Project bags: It's always useful have a bag that students can grab that has all of the materials they need for a project along with instructions.

Tools for Elementary School Students

Button maker: A particularly popular item, oftentimes projects related to fashion can help bring a less tech-oriented crowd into the process of making, while also teaching technical skills.

Dash and Dot Robots: Simple robots that teach young students how to code.

Goldiblox : Construction toys that are geared toward and popular with girls.

Ink and stamp pads: Relate them to early literacy with letters and numbers so students can increase their literacy while building.

Magnets: To young students, magnets are a fascinating way to begin to introduce them to scientific principles.

Snap circuits : Circuits that snap together so that students can easily make their own toys.

Tools for Middle and High School Students

3-D Doodler : Students will draw sculptures and toys in the air with this 3-D pen.

Hummingbird Duo : A product of Carnegie Mellon's CREATE Lab, this is a great engineering and robotics kit for ages 13 and up.

Laser cutter : Shapes wood, fabric, and leather, thereby helping your students to create in multiple mediums. Here is a guide to buying a laser cutter .

Lego Mindstorms : These are very popular robot-making kits amongst maker educators, though they are fairly expensive. There is a real culture around these kits, and many opportunities for students in Mindstorms clubs to compete with each other.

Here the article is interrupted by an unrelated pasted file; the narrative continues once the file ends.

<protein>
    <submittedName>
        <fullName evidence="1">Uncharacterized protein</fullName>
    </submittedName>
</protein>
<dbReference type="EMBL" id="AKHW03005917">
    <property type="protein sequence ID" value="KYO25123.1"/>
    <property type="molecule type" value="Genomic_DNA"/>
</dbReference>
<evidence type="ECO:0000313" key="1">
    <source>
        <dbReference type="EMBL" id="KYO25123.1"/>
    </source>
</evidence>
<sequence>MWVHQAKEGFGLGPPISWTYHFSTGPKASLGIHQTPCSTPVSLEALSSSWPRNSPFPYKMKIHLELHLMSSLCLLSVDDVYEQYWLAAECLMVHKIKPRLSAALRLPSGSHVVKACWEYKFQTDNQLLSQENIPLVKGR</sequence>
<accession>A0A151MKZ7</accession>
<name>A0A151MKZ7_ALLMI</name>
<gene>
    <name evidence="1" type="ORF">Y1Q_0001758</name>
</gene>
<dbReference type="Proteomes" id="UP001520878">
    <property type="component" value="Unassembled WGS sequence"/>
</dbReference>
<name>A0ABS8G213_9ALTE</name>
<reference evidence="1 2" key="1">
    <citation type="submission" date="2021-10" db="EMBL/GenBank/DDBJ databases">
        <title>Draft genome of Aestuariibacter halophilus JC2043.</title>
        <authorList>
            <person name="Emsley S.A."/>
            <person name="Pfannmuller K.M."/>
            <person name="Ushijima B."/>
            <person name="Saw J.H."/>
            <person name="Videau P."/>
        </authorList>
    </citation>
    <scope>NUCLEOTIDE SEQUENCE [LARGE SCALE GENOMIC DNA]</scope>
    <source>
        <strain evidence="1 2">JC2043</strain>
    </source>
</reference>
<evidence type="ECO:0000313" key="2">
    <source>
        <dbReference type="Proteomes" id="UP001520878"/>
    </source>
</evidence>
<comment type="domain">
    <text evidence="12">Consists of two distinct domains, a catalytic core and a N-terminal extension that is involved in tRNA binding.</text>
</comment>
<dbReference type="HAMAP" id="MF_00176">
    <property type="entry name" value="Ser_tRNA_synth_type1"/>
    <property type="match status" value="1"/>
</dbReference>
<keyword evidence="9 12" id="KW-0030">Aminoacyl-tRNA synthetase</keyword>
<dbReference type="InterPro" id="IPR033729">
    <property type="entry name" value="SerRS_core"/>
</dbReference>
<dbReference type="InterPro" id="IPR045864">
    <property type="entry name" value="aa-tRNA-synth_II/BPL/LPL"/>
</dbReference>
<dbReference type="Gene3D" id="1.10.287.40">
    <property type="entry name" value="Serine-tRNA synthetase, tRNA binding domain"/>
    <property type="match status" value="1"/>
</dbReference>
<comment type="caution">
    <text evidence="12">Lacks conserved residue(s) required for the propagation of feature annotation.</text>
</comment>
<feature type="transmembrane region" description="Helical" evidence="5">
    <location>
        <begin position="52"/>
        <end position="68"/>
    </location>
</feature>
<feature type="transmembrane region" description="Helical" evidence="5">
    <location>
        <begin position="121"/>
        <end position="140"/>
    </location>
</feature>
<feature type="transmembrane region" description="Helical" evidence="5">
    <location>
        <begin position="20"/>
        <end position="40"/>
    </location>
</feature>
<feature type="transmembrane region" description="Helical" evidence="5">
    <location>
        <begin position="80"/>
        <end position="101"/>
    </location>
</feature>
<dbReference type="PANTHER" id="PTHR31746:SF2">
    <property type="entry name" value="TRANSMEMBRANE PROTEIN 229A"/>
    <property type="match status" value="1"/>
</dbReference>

Perler beads : Beads that can be glued together into 3-D art projects.

Sewing kits: Having a sewing kit will provide an intuitive way for students who are more artistically than technically minded to participate.

Shop tools: There are plenty of useful tools, and spaces should be equipped with drills and/or drill presses along with a variety of saws, including:

  • Band saw: A saw used for woodworking. Good for making irregular shapes.
  • Crosscut hand saw: Another saw that is good for those on lower budgets.
  • Hacksaw: A fine tooth saw used for cutting metal.
  • Miter saw: Used for woodworking.
  • Vinyl cutter: Cuts through fabrics.

Tablets: Providing students with tablets is a great way for them to document their projects in photos and videos and share them online. Tablets are also great for accessing instructional videos online.

Watercolorbot : A robot that draws and paints according to the designs and code that students have put together.

X-Carve : A device that cuts wood, metal and plastic.